The aims of this study are to investigate whether and how the nitrogen form (nitrate (NO3 -) versus ammonium (NH4 +)) influences cadmium (Cd) uptake and translocation and subsequent Cd phytoextraction by the hyperaccumulator species Sedum plumbizincicola. Plants were grown hydroponically with N supplied as either NO3 - or NH4 +. Short-term (36 h) Cd uptake and translocation were determined innovatively and quantitatively using a positron-emitting 107Cd tracer and positron-emitting tracer imaging system. The results show that the rates of Cd uptake by roots and transport to the shoots in the NO3 - treatment were more rapid than in the NH4 + treatment. After uptake for 36 h, 5.6 (0.056 μM) and 29.0 % (0.290 μM) of total Cd in the solution was non-absorbable in the NO3 - and NH4 + treatments, respectively. The local velocity of Cd transport was approximately 1.5-fold higher in roots (3.30 cm h-1) and 3.7-fold higher in shoots (10.10 cm h-1) of NO3 -- than NH4 +-fed plants. Autoradiographic analysis of 109Cd reveals that NO3 - nutrition enhanced Cd transportation from the main stem to branches and young leaves. Moreover, NO3 - treatment increased Cd, Ca and K concentrations but inhibited Fe and P in the xylem sap. In a 21-day hydroponic culture, shoot biomass and Cd concentration were 1.51 and 2.63 times higher in NO3 -- than in NH4 +-fed plants. We conclude that compared with NH4 +, NO3 - promoted the major steps in the transport route followed by Cd from solution to shoots in S. plumbizincicola, namely its uptake by roots, xylem loading, root-to-shoot translocation in the xylem and uploading to the leaves. S. plumbizincicola prefers NO3 - nutrition to NH4 + for Cd phytoextraction.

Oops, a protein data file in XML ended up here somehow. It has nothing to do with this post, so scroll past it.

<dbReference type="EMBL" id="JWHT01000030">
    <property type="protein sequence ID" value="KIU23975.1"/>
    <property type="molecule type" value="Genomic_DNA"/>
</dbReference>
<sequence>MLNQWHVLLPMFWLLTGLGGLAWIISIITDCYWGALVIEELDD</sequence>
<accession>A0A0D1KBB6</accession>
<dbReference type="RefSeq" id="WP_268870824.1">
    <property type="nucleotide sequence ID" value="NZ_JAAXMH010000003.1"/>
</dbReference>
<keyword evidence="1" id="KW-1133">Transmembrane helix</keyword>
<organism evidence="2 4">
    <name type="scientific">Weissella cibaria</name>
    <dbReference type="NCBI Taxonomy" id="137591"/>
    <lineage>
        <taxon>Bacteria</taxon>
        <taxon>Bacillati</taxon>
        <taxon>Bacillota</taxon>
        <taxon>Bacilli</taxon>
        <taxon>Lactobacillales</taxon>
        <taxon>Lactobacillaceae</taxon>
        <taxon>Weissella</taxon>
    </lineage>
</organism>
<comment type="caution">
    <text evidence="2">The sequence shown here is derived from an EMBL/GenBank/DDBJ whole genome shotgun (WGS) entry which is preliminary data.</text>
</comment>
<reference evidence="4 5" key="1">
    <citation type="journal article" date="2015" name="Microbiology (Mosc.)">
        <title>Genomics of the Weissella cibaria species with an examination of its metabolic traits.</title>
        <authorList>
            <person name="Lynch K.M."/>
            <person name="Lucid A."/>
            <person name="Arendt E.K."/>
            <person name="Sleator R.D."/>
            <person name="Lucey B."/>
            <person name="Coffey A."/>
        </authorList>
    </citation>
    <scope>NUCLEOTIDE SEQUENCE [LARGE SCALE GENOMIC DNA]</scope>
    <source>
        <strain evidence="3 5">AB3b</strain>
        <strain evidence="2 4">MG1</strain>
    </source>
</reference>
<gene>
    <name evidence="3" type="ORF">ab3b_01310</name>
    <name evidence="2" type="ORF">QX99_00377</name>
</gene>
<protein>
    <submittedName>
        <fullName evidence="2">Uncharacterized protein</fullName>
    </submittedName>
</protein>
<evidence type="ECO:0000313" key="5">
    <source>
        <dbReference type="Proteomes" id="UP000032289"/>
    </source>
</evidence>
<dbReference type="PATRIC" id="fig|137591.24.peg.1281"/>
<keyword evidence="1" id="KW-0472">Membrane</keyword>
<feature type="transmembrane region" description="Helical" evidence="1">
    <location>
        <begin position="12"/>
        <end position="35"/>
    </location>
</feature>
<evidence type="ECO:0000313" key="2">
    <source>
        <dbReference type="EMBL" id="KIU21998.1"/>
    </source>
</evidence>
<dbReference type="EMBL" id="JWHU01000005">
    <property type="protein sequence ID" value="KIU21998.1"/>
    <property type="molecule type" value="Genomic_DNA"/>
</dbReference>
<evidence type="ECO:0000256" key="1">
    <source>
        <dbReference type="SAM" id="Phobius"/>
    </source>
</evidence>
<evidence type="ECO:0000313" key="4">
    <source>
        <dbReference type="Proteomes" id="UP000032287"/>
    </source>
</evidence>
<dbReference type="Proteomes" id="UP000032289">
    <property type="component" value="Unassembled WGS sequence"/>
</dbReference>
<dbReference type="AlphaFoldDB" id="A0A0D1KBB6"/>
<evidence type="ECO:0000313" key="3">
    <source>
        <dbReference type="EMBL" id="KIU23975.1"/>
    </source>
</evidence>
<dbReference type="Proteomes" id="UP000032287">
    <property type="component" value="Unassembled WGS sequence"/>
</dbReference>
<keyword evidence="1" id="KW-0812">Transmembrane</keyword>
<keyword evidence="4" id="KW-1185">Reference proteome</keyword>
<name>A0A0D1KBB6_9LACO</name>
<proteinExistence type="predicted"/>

- Positron-emitting tracer imaging system (PETIS)
- Sedum plumbizincicola
- Xylem sap
ASJC Scopus subject areas
- Environmental Chemistry
- Health, Toxicology and Mutagenesis